Investment Trust Insider on Riverstone Energy
James Carthew: Riverstone’s history restricts oil boom effect
BP’s announcement on Friday that it is spending $10.5 billion to buy BHP’s US shale oil investments, comprising considerable acreage in the Permian and Eagle Ford basins plus gas-producing fields in the southern states of the US, is a good cue to look at Riverstone Energy (RSE) which offers a credible route into this same sector.
BP reportedly beat several rivals to buy these assets that produce about 190,000 barrels of oil equivalent per day (boepd) and have reserves of about 4.9 billion boe, its biggest transaction in nearly 20 years. Yet despite the significant level of interest from the oil majors, Riverstone’s own shares trade on a big discount to net asset value (NAV). Why the disconnect?
Riverstone Energy is one of the larger funds in the investment companies sector but, I would bet, one of the ones that doesn’t often feature at the forefront of most investors’ minds. By Morningstar’s estimate, its shares at Friday’s closing price of £12.10 languished 21.5% below NAV of £15.39 per share, wider than its average 12-month discount of 17.5%.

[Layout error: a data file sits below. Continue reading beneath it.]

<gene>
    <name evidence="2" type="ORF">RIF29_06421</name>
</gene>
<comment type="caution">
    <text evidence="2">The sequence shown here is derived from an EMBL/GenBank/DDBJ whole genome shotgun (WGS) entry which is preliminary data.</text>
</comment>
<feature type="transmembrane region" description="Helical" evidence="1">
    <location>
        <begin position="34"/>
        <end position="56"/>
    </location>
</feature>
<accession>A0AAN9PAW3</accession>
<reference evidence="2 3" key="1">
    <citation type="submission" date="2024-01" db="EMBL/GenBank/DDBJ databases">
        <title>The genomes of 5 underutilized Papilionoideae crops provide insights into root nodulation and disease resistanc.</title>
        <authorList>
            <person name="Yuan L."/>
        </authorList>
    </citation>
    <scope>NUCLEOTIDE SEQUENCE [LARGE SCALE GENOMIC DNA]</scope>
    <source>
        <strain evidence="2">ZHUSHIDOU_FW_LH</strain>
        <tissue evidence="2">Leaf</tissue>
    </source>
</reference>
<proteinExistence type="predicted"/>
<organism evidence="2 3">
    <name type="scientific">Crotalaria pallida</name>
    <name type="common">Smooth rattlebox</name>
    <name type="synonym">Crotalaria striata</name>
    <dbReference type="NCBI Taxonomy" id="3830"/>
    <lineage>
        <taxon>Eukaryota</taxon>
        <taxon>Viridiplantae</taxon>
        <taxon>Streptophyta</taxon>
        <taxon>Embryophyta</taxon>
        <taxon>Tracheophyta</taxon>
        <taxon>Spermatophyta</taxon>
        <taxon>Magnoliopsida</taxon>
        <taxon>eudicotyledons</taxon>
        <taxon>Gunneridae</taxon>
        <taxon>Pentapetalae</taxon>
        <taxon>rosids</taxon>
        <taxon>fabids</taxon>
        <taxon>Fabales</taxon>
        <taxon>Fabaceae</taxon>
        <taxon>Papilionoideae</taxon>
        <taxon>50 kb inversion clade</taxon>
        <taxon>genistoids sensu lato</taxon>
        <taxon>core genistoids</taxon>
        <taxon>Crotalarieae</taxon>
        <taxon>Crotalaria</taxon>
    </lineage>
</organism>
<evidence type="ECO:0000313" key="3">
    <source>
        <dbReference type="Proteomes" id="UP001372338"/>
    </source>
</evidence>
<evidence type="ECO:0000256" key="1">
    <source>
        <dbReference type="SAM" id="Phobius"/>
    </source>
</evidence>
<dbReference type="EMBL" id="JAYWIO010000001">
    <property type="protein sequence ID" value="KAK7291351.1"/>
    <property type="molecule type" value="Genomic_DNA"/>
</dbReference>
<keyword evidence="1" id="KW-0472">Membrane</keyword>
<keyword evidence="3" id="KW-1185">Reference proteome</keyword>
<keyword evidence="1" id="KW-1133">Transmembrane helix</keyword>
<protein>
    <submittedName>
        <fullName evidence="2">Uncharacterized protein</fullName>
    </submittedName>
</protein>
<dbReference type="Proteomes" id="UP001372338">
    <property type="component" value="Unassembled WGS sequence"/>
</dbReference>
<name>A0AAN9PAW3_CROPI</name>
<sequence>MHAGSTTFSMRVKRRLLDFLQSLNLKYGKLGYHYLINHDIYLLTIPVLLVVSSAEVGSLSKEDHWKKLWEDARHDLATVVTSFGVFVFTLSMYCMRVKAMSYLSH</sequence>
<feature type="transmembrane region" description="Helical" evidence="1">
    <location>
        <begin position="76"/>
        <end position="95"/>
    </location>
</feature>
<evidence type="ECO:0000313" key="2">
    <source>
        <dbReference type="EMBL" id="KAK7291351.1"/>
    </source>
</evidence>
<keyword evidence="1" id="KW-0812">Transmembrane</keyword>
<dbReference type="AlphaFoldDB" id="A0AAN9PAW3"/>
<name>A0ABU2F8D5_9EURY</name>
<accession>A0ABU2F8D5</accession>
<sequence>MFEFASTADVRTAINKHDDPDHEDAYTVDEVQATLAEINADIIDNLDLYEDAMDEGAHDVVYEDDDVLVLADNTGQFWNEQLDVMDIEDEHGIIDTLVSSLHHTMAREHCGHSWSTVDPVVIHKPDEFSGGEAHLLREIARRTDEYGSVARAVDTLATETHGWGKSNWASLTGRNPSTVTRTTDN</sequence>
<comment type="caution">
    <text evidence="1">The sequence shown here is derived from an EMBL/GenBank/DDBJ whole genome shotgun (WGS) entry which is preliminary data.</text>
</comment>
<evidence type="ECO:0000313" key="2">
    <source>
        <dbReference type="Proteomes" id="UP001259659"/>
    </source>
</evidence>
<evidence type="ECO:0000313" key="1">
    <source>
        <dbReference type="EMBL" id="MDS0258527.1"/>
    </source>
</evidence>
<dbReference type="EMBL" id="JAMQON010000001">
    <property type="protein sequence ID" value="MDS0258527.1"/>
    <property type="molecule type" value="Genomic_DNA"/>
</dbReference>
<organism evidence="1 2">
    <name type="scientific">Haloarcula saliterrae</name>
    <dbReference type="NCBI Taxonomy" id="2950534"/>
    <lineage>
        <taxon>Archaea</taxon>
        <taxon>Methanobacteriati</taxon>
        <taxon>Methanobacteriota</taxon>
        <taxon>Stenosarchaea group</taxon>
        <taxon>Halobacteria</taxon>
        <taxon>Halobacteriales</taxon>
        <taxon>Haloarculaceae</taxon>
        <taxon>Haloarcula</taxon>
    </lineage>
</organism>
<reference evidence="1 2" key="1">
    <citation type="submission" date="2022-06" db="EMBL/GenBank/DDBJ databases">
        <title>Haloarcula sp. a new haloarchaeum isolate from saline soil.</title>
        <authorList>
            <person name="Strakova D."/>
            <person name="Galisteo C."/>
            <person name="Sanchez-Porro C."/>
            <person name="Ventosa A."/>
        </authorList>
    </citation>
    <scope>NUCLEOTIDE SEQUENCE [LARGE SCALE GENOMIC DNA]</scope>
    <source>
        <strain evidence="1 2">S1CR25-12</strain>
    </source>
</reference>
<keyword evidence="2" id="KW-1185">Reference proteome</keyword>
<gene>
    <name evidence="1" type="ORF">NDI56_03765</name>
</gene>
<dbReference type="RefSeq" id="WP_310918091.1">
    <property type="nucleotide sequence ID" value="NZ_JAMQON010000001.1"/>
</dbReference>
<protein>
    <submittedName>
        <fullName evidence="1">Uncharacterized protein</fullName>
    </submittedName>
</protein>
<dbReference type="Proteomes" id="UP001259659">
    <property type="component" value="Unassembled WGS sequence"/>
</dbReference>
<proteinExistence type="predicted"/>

That’s an enormous figure for an investment company with net assets of $1.7 billion, equivalent to a $126 million gap between the NAV and the shares’ total market value. This seems especially high when you consider that 15.2% of the fund ($265 million) was in cash at the end of March.
Riverstone Energy is nearly five years’ old having launched at the end of October 2013. Its portfolio comprises oil and gas projects and companies in North America and the North Sea….
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